• Drawing Up the Voices of the Past: The Healing Power of Midrash

    For many of us, Jewish tradition is one of loud silence and absent presence. We seek out the stories of women, femmes and other marginalised folk, people like ourselves, and find them missing. And yet, Jewish tradition has gifted us the practice of midrash, of imagining stories and interpretations between the lines of our texts. We can continue this tradition, as we listen out for the silences in our stories and give voice to characters named and unnamed, as well as ourselves. We will use a playful blend of text-study, creative writing, reflection and bibliodrama to give voice to our missing ancestors. Participants will be encouraged to try out some creative writing or art themselves.


    £60/£80/£100 (sliding scale)

    Tutor: Kohenet Yael
    On Zoom: Sundays 10, 17, 24, 31 March 2024, 11 PT / 14 ET / 19 GMT /20 CET (90mins)
    catch up recordings available for missed classes

    click here to book

    Course Content

    Week 1: Joseph… Or Josephine?

    There’s a long history of reading Joseph as “feminine” within Jewish tradition (yes: that Amazing Technicolour Dreamcoat was actually a princess dress). We’ll meet some of the ancient sources that explore Joseph’s gender presentation and sexual orientation, as well as how some modern day poets have claimed Joseph as a trans, queer, gender-fluid and/or gender-non-conforming ancestor.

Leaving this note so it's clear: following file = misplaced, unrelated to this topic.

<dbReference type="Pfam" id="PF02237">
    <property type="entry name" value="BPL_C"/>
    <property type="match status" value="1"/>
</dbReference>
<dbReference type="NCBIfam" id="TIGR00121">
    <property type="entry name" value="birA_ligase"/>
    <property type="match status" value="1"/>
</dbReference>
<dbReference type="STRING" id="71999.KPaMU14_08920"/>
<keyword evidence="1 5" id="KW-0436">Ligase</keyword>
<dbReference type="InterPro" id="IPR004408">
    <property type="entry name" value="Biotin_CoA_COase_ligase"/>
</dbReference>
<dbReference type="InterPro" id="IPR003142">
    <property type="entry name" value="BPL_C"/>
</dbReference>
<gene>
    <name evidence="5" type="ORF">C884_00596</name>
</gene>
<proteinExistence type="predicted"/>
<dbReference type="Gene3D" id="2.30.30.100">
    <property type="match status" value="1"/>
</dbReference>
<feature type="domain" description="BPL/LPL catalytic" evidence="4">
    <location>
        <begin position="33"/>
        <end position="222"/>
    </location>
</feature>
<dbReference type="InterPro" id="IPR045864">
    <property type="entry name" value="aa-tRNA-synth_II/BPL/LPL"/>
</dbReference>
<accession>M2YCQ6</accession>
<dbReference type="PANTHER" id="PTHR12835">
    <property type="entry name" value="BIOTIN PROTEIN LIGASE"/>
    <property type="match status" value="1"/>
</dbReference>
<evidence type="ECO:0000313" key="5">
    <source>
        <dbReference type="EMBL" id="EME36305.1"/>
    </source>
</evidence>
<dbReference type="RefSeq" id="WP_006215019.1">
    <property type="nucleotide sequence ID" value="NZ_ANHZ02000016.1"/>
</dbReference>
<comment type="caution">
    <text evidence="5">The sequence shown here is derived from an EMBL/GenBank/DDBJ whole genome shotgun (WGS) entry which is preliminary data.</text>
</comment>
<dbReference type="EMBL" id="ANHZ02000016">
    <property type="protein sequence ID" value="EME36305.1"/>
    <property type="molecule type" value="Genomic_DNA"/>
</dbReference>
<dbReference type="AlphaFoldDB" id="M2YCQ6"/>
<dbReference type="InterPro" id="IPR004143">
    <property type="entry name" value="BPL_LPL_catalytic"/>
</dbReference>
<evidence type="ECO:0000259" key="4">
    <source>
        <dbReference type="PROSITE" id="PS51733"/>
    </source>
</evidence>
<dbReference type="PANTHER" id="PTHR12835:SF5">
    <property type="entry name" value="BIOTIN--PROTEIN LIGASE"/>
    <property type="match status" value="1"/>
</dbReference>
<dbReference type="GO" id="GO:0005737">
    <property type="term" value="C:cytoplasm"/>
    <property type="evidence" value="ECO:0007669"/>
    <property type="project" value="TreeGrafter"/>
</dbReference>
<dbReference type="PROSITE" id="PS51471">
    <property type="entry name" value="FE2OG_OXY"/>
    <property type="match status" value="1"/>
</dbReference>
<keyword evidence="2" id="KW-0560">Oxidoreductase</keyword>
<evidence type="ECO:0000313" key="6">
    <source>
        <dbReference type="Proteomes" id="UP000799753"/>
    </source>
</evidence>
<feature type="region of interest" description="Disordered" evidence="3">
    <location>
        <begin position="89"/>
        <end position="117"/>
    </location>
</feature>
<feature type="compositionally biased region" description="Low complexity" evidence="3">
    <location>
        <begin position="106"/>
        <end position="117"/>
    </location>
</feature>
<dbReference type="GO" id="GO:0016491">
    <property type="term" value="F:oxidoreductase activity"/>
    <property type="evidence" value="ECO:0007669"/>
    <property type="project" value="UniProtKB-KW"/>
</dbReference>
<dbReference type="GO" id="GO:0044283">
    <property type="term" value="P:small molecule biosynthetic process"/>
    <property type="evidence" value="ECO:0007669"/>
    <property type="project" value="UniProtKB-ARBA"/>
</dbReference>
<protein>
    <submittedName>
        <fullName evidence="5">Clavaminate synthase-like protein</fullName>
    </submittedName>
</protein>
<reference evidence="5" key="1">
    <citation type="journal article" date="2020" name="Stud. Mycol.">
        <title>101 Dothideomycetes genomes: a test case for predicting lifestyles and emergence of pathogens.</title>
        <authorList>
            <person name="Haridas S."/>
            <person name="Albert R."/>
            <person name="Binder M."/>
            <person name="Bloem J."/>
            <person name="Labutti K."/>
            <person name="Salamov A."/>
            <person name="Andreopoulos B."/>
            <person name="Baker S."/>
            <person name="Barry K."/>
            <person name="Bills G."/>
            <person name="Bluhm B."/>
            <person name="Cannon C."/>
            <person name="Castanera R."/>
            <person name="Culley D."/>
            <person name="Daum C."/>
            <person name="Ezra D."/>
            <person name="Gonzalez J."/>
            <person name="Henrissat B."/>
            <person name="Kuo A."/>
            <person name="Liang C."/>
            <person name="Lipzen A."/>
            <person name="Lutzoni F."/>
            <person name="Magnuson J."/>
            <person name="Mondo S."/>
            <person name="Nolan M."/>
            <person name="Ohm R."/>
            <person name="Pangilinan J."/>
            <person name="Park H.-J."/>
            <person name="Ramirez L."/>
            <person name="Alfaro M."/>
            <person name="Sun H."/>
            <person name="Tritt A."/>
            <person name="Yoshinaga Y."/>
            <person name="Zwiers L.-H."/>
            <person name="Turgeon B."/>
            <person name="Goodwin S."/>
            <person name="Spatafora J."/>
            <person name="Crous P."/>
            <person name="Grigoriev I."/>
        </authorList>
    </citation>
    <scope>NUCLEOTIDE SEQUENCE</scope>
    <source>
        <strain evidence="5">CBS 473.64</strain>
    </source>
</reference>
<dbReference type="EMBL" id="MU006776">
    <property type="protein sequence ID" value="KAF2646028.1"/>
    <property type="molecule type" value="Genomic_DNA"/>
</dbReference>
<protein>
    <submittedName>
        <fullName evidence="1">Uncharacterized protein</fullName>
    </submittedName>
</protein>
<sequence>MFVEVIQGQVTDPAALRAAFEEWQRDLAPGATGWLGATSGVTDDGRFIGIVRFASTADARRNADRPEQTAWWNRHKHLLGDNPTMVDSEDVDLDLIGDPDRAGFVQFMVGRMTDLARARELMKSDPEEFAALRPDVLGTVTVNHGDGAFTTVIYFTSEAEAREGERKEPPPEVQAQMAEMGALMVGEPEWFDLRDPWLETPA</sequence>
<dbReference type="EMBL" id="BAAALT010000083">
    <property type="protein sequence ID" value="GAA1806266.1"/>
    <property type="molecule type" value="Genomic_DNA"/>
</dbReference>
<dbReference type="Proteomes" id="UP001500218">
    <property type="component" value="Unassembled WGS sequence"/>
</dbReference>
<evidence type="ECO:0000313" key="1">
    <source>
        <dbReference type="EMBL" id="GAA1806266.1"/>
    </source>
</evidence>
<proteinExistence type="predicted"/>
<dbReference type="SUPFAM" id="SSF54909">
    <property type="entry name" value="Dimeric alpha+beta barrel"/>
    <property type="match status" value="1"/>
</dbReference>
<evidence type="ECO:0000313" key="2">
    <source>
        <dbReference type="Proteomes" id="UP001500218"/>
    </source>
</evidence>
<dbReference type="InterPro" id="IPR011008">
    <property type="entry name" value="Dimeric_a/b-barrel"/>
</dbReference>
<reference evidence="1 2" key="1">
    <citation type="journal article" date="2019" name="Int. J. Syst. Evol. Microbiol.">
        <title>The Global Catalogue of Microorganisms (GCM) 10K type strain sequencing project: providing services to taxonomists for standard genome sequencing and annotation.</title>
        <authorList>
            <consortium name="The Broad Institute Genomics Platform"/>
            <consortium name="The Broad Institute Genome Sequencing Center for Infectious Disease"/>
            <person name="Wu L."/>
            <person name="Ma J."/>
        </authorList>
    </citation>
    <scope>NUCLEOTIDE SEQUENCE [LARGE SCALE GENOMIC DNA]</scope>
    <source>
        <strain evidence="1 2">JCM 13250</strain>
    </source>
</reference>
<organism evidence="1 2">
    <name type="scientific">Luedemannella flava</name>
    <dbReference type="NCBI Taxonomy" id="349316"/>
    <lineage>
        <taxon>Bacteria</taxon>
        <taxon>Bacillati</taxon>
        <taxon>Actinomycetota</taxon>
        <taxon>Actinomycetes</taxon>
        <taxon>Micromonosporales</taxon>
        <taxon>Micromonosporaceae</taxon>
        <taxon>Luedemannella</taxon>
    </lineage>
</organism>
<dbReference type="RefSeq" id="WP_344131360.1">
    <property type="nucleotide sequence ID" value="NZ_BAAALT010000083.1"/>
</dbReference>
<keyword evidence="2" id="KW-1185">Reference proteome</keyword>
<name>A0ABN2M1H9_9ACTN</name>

Week 2: Serach bat Asher: The Woman Who Lived Forever

    Serach, the daughter of Joseph’s brother, Asher, gets only two side-mentions in the Hebrew Bible, but there’s a whole body of stories that spun up around her: a musician, a wise-woman and a keeper of collective memory. How can a character so tiny give birth to stories so large? What other stories are waiting to be told?


    Week 3: Shelomit bat Dibri: Grief, Trauma and the Will to be Heard

    CW: Sexual violence, death by stoning, xenophobia, misogyny

    Shelomit bat Dibri is mentioned only once, as the mother of a Half-Israelite man sentenced to death. But did Shulamit have her own story? Our rabbinic ancestors certainly gave her one, but is that the story that we would have wanted her to have? What healing might we offer this character and ourselves through creative storytelling?


    Week 4: Purim Special

    Let’s tell the Purim story, but not the way you’ve heard it before! What would Queens Vashti and Esther have to say for themselves in their own words? How involved was Haman’s wife Zeresh in her husband’s nefarious plot? And what about all the eunuchs and servants hiding in plain sight, the unsung heroes of this chaotic tale? Join Kohenet Yael for some seriously-silly playful-but-deep creative activities that will help us turn this already topsy-turvy-tale on its head. This evening is open to all, whether or not you have attended the full course.